Aromyx proposes a revolutionary approach to digital scent technology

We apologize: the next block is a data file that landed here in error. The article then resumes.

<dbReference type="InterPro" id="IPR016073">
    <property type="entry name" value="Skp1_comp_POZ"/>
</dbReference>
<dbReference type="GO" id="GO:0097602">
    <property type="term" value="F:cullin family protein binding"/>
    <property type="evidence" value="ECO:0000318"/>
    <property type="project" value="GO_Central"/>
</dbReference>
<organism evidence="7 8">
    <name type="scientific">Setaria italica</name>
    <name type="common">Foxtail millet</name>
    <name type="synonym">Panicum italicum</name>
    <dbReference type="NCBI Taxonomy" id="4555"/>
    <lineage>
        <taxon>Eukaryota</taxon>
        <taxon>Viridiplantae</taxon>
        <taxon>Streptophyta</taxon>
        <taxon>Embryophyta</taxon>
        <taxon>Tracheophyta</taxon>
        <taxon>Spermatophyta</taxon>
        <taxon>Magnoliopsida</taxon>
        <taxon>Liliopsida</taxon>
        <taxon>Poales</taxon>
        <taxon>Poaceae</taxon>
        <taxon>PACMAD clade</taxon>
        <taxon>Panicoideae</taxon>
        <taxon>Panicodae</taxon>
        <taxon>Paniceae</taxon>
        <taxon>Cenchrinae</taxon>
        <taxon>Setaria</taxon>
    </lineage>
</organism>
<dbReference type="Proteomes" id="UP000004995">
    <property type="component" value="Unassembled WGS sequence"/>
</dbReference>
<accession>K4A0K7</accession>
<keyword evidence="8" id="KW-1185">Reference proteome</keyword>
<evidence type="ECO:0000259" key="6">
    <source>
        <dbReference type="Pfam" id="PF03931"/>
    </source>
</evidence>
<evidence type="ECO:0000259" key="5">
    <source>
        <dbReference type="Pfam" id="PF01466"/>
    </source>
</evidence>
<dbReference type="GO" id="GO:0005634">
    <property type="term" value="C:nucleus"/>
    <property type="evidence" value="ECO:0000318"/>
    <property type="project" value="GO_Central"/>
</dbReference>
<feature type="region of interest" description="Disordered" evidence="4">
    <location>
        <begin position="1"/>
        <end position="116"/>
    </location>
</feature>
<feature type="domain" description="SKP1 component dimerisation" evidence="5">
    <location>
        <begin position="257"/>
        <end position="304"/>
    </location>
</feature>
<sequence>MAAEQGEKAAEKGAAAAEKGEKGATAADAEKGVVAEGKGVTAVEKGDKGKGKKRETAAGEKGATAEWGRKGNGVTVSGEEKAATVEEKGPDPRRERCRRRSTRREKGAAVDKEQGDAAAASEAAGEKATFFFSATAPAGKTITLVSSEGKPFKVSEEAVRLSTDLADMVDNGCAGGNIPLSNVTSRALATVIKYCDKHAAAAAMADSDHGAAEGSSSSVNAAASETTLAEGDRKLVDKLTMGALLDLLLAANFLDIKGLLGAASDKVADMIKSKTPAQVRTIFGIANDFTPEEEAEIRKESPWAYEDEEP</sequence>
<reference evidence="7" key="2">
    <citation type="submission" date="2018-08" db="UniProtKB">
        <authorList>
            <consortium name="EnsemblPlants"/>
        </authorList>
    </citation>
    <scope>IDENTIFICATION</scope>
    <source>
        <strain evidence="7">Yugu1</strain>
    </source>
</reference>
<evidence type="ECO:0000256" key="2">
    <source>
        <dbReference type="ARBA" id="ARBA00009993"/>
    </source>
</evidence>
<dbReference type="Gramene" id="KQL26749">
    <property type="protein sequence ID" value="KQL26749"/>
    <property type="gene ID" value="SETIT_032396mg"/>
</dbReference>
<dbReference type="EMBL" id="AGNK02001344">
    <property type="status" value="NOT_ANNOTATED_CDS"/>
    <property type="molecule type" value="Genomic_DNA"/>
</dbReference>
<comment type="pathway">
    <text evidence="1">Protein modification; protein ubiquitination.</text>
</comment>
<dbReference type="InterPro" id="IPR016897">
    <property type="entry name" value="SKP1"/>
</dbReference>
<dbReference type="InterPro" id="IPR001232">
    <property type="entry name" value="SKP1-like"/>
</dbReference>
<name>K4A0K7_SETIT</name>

German weekly Wirtschaftswoche published a long article about the Palo Alto, US-based startup Aromyx which, after a three-year development, has launched the beta release of a chip analyzing the response a scent generates on human receptors and developing the recipe to reproduce the same sensations. The device, called “Essence Chip” is sold for 1,200 $ and can be used just once. The chip uses a technology based on Richard Axel and Linda Buck’s studies on smell functioning, for which the two professors were awarded the 2004 Nobel Prize in Medicine. The chip, indeed, contains as many as 400 receptors, identical to those present in the nose and in the tongue, which provide a rapid response about the reaction a scent or taste will generate in a human. Aromyx is currently collaborating with a large multinational in the beverage industry. However, the chip could also be eligible for use in programs for passenger and freight security check in airports or mail check, so as to prevent terrorist attacks. For these new applications, Aromyx has developed a useful database, including thousands of digitized scents ready for use. Digital scent technology is an area on which many multinationals are focusing. Apple, for instance, has been trying to integrate an electronic nose into its devices for several years. Other less known companies—such as Scentee and DigiScents—are working on a device generating scents on request. (Source Wirtschaftswoche)